Moonbound: Apollo 11 and the Dream of Spaceflight

On July 20, 1969, humans first walked on the moon. It was an amazing achievement, even by today’s standards 50 years later.

Moonbound: Apollo 11 and the Dream of Spaceflight is not the first book by Jonathan Fetter-Vorm that I have reviewed. In fact I have reviewed two others previously. As with each of those, this book is well-researched, historically valuable, and filled with illustrations that enhance the text.

In this book, we learn the history of the moon landing, starting years back with the beginnings of astronomy and studies and beliefs about the moon, through early rocket science and the war years, all the way to the successful Apollo 11 landing and safe return home.

The story is told using multiple voices, which I especially appreciate. While the Apollo project history is frequently shown and told through the voice of participants, such as famous astronauts, there is also a narrator for historic contextual moments and scenes. Moving the story along through a series of vignettes and flashbacks is both interesting and also allows important background knowledge to be brought in at just the right moment for it to have its greatest impact.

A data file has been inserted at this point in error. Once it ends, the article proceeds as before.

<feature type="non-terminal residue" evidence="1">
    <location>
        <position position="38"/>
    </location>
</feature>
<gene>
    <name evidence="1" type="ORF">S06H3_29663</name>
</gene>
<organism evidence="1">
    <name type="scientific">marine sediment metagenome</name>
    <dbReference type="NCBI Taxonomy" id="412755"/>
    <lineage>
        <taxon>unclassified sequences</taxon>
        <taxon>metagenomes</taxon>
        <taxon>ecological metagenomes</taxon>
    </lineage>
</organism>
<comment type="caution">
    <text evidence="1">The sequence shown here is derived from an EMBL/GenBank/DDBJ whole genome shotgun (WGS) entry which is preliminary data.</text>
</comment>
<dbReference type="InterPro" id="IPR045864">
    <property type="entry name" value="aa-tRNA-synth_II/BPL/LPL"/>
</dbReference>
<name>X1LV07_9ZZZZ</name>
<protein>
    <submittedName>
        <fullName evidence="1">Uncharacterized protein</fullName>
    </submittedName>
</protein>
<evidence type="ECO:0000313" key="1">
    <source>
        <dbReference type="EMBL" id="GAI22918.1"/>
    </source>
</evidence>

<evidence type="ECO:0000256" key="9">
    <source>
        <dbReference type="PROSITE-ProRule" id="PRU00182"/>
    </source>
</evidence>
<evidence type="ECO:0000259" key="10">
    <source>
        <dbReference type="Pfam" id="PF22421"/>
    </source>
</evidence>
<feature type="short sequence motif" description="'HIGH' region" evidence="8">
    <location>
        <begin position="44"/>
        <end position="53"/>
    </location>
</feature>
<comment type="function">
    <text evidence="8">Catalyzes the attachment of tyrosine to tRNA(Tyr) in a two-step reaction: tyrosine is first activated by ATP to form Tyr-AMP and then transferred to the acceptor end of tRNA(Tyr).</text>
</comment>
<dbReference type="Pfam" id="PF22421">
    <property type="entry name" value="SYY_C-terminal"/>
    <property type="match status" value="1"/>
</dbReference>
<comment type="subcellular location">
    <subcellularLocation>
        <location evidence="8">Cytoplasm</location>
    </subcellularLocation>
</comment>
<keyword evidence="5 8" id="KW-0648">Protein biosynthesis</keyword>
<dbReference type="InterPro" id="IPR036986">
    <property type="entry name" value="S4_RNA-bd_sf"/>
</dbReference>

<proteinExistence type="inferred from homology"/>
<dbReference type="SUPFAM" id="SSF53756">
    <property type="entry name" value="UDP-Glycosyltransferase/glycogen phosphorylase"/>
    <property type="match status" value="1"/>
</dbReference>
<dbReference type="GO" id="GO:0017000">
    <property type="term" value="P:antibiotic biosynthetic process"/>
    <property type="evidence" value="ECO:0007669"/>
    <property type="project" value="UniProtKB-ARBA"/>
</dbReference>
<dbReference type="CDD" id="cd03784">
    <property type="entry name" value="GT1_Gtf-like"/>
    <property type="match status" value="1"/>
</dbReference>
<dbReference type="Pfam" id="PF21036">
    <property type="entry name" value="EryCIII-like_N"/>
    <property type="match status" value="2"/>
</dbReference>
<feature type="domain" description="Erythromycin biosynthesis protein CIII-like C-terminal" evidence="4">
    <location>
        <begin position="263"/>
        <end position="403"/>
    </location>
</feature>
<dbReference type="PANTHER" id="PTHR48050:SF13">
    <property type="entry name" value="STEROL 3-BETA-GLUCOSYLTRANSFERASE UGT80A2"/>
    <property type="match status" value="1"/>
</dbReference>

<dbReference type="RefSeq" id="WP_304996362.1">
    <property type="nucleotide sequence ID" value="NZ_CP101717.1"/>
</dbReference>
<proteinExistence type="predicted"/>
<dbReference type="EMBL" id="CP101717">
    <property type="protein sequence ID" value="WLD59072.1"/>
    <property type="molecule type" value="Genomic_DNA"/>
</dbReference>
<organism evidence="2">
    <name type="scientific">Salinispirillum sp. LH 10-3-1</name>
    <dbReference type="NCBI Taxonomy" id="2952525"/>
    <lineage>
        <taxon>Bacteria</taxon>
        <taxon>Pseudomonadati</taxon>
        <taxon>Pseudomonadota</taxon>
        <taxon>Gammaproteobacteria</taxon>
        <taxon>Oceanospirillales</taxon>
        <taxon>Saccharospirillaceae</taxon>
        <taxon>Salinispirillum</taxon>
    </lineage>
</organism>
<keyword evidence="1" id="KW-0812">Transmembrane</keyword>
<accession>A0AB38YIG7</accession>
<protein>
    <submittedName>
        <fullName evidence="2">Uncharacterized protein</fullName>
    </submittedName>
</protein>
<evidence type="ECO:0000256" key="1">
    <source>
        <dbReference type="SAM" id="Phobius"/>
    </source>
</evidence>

As with all of his work that I have reviewed, Fetter-Vorm’s artwork is splendid, appropriate to the moment, and beneficial. I especially liked the way he moves between color and grey scale images for impact when showing scenes of “present moments” passing through the Apollo 11 developments and contextual history.

This is one worth picking up for anyone even slightly interested in space.

Disclosure: I was given my copy of this book by the publisher as a review copy.